September 18, 2017
“Don’t let your struggles become your identity.”
Over the last couple of months as my wife struggled to regain her health my life took a radical change of direction. All my time has been pretty much dedicated to what I needed to do to keep my house in decent order. meet mandatory obligations and spending time at my wife’s bedside. For the first time in our lives I had no meetings, no classes and only limited contacts with friends and I found I had to work to keep from slipping into gloom.
If I had succumbed to despair I would have been a detriment to her recovery. While I never was a bundle of joy during her illness I was able to stay relatively positive. I recently read an article written by Garret Kramer that offered tips on how we can keep from misery, here are a few of his suggestions.
Things to remember when your state of mind is low
When you feel low, these reminders will help you get back on the road to the clarity and consciousness that you’re looking for.
Stillpower is always better than willpower.
From a clear mind-set, we see that life is leading us in a productive direction — no matter what obstacles cross our path. From a cluttered mind-set, we feel the urge to will ourselves through the same obstacles. Don’t forget, if you act from a low state of mind, you are giving wayward thoughts the attention and belief they need to grow. When you don’t tend to your lows they wither away on their own.
You must stay in the game.
The human mind is designed to regulate to clarity; to freedom. But only if you stay in the game. If you stop living your life to address negative feelings and moods, you are addressing — and fortifying — problems that don’t really exist.
The potential always exists to see life differently.
No matter how bad life appears, your “issues” will soon look different from a different level of consciousness. Remember, your state of mind is always in flux. It’s a given that, left alone, your feelings and perceptions will improve.
Even when it’s dark the sun is still shining.
In ancient times, people became extremely distraught when nighttime fell. They had no proof that the sun would rise again, so they looked for all sorts of strategies and tricks to help them manage their fear of darkness. Then, an insightful astronomer named Copernicus came along and proved that the sun, not the earth, was the center of the universe — it was a sure thing that the sun would appear every morning. Hence, knowing how the system worked paved the way for contentment and success.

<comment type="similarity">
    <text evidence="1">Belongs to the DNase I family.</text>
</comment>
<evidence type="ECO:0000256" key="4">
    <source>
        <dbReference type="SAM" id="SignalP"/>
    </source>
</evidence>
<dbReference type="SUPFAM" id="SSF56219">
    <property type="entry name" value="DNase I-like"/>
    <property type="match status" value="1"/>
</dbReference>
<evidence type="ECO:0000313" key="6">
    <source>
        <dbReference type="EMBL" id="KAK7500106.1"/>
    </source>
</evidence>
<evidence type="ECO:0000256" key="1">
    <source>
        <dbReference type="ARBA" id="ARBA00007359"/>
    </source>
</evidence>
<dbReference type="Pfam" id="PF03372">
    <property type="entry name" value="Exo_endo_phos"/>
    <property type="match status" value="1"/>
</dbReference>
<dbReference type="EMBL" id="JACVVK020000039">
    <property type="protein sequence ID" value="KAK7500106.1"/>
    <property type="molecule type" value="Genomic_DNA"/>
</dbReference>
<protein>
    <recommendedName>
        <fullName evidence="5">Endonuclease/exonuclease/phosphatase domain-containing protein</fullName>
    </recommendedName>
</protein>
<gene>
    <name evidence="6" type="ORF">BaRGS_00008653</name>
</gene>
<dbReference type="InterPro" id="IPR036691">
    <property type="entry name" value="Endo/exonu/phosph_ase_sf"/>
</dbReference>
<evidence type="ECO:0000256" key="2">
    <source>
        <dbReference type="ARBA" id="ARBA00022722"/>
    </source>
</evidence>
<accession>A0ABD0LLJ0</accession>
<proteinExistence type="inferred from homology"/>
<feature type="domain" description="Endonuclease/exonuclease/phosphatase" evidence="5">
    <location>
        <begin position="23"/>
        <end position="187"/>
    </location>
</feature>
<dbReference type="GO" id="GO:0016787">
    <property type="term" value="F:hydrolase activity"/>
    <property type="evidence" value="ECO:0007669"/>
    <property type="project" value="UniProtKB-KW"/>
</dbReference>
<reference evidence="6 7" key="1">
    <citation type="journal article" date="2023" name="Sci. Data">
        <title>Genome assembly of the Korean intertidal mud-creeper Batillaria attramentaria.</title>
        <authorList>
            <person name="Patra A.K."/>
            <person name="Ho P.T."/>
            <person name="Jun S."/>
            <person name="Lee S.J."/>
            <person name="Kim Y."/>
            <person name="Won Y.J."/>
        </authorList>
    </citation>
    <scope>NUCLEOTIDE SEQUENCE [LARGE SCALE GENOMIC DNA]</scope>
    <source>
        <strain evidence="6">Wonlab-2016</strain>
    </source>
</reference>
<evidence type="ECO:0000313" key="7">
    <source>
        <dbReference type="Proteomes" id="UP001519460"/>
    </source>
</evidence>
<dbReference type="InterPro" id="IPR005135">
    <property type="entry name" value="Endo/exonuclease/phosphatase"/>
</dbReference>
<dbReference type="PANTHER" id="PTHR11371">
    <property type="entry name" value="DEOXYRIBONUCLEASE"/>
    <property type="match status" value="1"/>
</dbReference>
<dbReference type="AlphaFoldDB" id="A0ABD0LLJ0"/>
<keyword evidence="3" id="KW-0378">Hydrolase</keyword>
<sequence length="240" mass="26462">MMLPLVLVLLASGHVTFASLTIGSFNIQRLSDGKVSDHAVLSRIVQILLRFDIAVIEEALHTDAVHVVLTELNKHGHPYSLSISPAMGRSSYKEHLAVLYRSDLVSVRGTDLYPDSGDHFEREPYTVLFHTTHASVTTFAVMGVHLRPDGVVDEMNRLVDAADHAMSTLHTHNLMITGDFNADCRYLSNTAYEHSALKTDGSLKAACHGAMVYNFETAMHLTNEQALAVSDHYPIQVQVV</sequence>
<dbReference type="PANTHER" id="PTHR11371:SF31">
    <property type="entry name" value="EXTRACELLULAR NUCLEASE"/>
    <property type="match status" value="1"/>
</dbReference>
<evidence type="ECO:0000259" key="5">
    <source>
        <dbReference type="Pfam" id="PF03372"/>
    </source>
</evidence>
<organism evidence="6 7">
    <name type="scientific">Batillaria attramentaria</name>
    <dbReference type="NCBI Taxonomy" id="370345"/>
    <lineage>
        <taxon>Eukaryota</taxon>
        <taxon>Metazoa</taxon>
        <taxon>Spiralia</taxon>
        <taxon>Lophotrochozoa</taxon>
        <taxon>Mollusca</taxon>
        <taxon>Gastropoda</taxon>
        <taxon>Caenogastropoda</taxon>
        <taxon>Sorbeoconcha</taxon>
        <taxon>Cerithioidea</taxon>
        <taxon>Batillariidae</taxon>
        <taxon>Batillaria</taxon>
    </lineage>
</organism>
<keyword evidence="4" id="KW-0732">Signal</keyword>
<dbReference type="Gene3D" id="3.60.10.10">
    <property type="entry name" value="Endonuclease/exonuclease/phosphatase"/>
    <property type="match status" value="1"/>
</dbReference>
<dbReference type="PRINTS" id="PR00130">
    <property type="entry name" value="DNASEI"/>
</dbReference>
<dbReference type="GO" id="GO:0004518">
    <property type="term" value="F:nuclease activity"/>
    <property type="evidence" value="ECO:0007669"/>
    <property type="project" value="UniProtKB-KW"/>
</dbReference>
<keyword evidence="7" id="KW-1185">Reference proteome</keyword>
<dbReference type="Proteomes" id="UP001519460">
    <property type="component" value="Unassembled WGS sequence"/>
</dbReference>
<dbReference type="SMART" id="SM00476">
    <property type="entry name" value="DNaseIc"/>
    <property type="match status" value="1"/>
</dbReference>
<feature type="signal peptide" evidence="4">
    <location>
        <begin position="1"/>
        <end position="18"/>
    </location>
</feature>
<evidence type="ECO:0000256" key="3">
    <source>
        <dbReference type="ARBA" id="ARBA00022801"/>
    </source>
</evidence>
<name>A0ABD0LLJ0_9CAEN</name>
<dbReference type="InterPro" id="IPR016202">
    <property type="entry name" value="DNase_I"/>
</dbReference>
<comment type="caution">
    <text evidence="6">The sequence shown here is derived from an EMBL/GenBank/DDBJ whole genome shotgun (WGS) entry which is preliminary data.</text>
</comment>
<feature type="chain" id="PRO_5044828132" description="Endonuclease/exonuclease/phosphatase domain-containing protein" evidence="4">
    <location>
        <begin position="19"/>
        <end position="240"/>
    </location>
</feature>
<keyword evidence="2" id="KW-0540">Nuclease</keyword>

“The only thing that stands between a man and what he wants from life is often merely the will to try it and the faith to believe that it is possible. ”
Richard M. DeVos
She said: I overheard my father telling a family friend about my newly-assigned mission in the U.S. Coast Guard. I work on a cutter that escorts all cruise ships and international vessels under the bridges in California’s Bay Area.
But what my father told his friend was, “She’s involved in some sort of escort service.”
Being happy doesn’t mean everything’s perfect. It means you’ve decided to see beyond the imperfections.
A man goes to the doctor with a swollen leg. After a careful examination, the doctor gives the man a pill big enough to choke a horse.
“I’ll be right back with some water,” the doctor tells him.
The doctor has been gone a while and the man loses patience. He hobbles out to the drinking fountain, forces the pill down his throat and gobbles down water until the pill clears his throat. He hobbles back into the examining room.
The doctor comes back with a bucket of warm water. “Ok, after the tablet dissolves, soak that leg for at least 30 minutes.”
Humpty Dumpty had a great fall but winter didn’t look too promising.
A husband and wife were involved in a petty argument, both of them unwilling to admit they might be in error. “I’ll admit I’m wrong,” the wife told her husband in a conciliatory attempt, “if you’ll admit I’m right.”
He agreed and, like a gentleman, insisted she go first.
“I’m wrong,” she said.
With a twinkle in his eye, he responded, “You’re right!”
Death is more universal than life. Everyone dies, but not everyone lives.
A boy is about to go on his first date, and is nervous about what to talk about. He asks his father for advice. The father replies, “Son, there are three subjects that always work. These are food, family, and philosophy.”
The boy picks up his date and they go to a soda fountain. Ice cream sodas in front of them, they stare at each other for a long time, as the boy’s nervousness builds. He remembers his father’s advice, and chooses the first topic.
He asks the girl, “Do you like potato pancakes?”
She says, “No.” And the silence returns.
After a few more uncomfortable minutes, the boy thinks of his father’s suggestion and turns to the second item on the list.
He asks, “Do you have a brother?”
Again, the girl says, “No.” And there is silence once again.
The boy then plays his last card. He thinks of his father’s advice and asks the girl, “If you had a brother, do you think he would he like potato pancakes?”
“Destiny is not a matter of chance, it is a matter of choice; it is not a thing to be waited for, it is a thing to be achieved.”
William Jennings Bryan
Management is not responsible for duplicates from previous dailies. The editor is somewhat senile.
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